As of 10 July 2020, the U.K. government is easing travel restrictions between England and a number of countries and territories by allowing individuals to arrive in England from a list of over 70 locations without the need to self-isolate for 14 days. Changing the COVID-19 pandemic-related travel restrictions based on geography is referred to as “travel corridors.”
The U.K. government has decided that it is safe to lift the travel restrictions between England and a number of countries and territories. As of 10 July 2020, it is allowing individuals to arrive in England from a list of over 70 locations without the need to self-isolate for 14 days.1
Due to the ongoing COVID-19 pandemic, the U.K. government had implemented regulations requiring visitors to the U.K. to self-isolate for 14 days. The regulations included various exemptions allowing individuals to travel to the U.K. without having to self-isolate, based on profession or industry, as well as those travelling from Ireland, the Channel Islands and the Isle of Man. (For prior coverage, see GMS Flash Alert 2020-271 (5 June 2020).)
The lifting of these restrictions based on geography, rather than profession or industry, are referred to as “travel corridors.”
The opening of these travel corridors is welcome news for businesses and their employees who undertake cross-border travel for business purposes. The easing of the travel restrictions and establishment of these travel corridors will have an impact on U.K. residents who have been wishing to travel abroad, providing opportunities for those in the U.K. to visit numerous countries and territories without the need to self-isolate on their return to England. All individuals arriving from the specified list of countries and territories will also no longer need to self-isolate for 14 days.
From 10 July 2020, passengers arriving from the countries and territories listed below are not required to self-isolate on arrival into England. (Information for Scotland, Wales and Northern Ireland will be published by the devolved authorities.) This applies to those arriving by train, ferry, coach, air or any other route.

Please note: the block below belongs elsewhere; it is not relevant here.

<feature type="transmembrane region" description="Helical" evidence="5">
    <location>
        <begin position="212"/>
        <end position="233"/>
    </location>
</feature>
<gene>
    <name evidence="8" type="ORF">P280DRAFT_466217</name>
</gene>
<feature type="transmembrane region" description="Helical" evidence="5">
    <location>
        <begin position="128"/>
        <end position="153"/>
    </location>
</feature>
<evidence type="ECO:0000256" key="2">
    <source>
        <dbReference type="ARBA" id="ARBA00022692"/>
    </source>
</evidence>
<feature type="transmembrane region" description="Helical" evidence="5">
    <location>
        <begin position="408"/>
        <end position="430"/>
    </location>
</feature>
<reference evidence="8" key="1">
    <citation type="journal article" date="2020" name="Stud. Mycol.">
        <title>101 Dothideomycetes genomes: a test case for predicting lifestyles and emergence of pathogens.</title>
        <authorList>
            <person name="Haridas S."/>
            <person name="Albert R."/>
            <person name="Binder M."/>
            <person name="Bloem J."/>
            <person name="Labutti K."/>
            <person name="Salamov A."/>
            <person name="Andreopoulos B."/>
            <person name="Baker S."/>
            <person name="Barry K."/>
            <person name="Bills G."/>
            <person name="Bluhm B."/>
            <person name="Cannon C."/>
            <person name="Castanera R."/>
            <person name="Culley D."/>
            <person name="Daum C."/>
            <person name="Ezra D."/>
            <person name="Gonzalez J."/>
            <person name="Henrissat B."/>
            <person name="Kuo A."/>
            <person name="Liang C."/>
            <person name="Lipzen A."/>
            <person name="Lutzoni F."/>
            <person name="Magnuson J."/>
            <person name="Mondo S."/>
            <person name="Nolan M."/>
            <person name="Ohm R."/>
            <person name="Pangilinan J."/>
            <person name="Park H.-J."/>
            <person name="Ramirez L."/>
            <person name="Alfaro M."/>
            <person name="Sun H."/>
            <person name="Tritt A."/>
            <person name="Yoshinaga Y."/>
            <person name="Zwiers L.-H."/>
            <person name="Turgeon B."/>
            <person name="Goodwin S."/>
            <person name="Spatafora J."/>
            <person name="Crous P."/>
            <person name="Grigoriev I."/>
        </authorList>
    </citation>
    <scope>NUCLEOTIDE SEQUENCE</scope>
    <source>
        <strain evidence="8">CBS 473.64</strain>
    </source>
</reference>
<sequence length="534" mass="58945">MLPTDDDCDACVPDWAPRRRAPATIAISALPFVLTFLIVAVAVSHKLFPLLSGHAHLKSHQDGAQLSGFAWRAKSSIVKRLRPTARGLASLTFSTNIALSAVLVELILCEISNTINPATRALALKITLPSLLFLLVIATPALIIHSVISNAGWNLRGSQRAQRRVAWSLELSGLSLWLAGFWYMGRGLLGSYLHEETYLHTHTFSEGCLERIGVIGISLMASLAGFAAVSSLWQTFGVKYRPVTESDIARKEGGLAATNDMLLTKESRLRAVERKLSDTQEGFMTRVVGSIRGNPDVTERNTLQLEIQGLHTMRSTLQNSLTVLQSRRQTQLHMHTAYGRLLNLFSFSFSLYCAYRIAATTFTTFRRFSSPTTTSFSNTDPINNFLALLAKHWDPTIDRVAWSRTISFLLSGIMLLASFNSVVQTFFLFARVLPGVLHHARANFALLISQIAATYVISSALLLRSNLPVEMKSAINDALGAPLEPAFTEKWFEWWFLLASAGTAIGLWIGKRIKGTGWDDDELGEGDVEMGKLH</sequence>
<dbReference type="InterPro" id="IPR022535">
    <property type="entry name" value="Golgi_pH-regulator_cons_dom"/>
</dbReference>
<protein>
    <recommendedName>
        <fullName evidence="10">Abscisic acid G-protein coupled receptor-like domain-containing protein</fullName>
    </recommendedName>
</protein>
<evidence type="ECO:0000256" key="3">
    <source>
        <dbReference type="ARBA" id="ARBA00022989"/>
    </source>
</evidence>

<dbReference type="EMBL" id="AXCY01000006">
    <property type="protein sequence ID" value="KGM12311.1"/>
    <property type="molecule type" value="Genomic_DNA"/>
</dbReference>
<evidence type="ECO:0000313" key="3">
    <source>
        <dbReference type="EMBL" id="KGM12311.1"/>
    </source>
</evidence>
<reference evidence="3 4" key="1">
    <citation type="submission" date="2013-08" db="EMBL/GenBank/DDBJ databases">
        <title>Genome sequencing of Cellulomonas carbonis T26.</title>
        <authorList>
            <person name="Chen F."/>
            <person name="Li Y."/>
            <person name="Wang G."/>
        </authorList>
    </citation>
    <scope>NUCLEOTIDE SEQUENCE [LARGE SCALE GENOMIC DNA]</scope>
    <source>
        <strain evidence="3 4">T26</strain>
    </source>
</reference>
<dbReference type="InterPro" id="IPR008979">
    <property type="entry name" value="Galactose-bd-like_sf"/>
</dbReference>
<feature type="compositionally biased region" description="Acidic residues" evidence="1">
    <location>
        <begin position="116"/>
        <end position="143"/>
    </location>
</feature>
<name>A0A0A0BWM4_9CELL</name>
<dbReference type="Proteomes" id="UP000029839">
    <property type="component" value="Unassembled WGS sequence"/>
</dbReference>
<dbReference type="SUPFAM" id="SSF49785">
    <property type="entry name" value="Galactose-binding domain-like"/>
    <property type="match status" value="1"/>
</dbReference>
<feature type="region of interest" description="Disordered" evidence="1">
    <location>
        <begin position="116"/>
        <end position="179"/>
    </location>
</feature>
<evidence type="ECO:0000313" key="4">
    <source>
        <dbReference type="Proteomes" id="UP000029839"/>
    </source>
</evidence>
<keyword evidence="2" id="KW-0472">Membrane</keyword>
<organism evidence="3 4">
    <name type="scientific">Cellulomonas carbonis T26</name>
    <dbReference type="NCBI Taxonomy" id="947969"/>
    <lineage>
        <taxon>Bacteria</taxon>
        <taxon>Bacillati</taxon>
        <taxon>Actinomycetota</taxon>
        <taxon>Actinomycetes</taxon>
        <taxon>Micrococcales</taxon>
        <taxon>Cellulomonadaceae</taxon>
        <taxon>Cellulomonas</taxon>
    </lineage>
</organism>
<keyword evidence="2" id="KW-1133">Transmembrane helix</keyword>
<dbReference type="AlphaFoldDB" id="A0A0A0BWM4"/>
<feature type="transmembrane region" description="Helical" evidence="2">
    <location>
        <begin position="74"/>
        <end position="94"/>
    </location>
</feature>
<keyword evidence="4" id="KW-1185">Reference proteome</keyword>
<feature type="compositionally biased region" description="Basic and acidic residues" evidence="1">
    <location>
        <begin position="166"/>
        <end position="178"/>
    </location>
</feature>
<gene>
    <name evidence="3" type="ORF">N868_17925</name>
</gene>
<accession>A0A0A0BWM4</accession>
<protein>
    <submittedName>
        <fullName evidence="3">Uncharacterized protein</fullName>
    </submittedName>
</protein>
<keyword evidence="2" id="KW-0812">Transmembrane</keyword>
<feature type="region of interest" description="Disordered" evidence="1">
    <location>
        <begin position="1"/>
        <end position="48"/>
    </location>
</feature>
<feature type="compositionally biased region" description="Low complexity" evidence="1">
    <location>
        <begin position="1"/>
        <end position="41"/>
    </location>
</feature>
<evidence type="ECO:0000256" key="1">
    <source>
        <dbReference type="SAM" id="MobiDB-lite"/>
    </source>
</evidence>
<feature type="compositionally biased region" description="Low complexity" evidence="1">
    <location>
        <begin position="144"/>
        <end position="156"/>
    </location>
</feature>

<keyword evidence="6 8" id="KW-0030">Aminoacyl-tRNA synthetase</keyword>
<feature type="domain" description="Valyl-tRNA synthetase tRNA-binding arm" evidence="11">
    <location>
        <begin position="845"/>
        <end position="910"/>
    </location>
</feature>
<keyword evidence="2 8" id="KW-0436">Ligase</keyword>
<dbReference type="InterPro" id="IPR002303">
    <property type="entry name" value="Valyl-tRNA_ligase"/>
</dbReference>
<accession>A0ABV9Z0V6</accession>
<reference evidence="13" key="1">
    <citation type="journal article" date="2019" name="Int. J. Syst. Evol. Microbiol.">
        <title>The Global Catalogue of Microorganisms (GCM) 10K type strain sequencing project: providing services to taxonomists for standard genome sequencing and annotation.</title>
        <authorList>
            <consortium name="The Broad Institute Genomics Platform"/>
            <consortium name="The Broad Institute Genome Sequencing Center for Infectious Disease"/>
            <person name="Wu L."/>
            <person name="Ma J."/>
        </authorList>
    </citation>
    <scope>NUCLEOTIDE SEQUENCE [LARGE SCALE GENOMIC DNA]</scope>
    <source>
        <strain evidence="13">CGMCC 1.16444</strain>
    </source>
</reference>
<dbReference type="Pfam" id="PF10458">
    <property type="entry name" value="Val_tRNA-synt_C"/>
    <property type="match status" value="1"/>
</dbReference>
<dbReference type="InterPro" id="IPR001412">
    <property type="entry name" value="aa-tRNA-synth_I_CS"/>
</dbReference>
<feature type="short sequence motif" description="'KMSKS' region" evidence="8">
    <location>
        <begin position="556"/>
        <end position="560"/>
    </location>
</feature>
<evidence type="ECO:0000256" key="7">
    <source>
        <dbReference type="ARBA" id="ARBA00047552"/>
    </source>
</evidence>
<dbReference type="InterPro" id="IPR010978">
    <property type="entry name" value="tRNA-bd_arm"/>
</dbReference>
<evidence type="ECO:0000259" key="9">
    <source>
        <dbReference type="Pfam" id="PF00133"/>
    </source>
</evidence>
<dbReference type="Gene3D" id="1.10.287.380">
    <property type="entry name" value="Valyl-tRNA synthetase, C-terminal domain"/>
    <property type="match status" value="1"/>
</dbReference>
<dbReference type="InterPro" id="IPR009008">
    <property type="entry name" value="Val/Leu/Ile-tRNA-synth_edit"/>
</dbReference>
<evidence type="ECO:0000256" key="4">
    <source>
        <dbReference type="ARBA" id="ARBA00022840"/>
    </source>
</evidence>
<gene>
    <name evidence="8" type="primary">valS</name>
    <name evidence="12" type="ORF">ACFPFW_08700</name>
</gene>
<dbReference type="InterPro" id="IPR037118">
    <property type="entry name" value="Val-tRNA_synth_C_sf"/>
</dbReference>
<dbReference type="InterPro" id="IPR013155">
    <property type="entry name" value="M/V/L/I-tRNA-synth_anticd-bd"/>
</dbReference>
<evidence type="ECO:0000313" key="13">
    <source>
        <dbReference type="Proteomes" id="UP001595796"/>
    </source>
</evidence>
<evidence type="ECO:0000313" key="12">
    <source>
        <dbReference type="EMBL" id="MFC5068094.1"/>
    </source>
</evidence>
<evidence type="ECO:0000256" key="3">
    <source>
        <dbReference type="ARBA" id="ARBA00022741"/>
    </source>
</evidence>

Ireland, the Channel Islands and the Isle of Man remain exempt as they are part of the common travel area.
The 14 British Overseas Territories (e.g., Gibraltar, Cayman Islands) are also exempt.
The travel corridors came into effect on 10 July 2020.
In order to make use of the travel corridors, individuals arriving in England must not have travelled to a country that is not included on the travel corridor exemption list within the last 14 days. If a traveller has been to a country that isn’t on the list, then he or she will need to self-isolate until 14 days have passed since leaving that country.
Those arriving in England must continue to complete a passenger locator form prior to arrival.2 This applies to both U.K. and non-U.K. residents.
The list of countries remains under frequent review.
Individuals travelling abroad from the U.K. will also have to comply with any travel restrictions or requirements in place in the country to which they travel. This could include self-isolation, providing travel details to the authorities or other measures.
When travelling out of the U.K., all individuals should continue check the relevant country’s specific travel advice3 issued by their government as well as generic travel advice from the Foreign & Commonwealth Office (FCO).4
1 Secretary of State for Transport, “Travel Corridors: Written statement - HCWS338.”
2 U.K. government "Coronavirus (COVID-19): Guidance and Support" webpage, "Provide your journey and contact details before you travel to the UK."
3 U.K. government "Coronavirus (COVID-19): Guidance and Support" webpage, "Foreign travel advice."
4 Foreign & Commonwealth Office, “Coronavirus (COVID-19): Guidance and Support" webpage, "Travel advice: coronavirus (COVID-19)" (published 4 February 2020, updated 10 July 2020).
The KPMG Legal Services – Immigration Team has a wealth of experience in transactional, advisory, and compliance assurance services. We will be able to advise your business in relation to practical considerations in light of the above changes, as well as what this means for your long-term recruitment and compliance strategies.
Please note the KPMG International member firm in the United States does not provide immigration or labour law services. However, KPMG Law LLP in Canada can assist clients with U.S. immigration matters.
The information contained in this newsletter was submitted by the KPMG International member firm in the United Kingdom.
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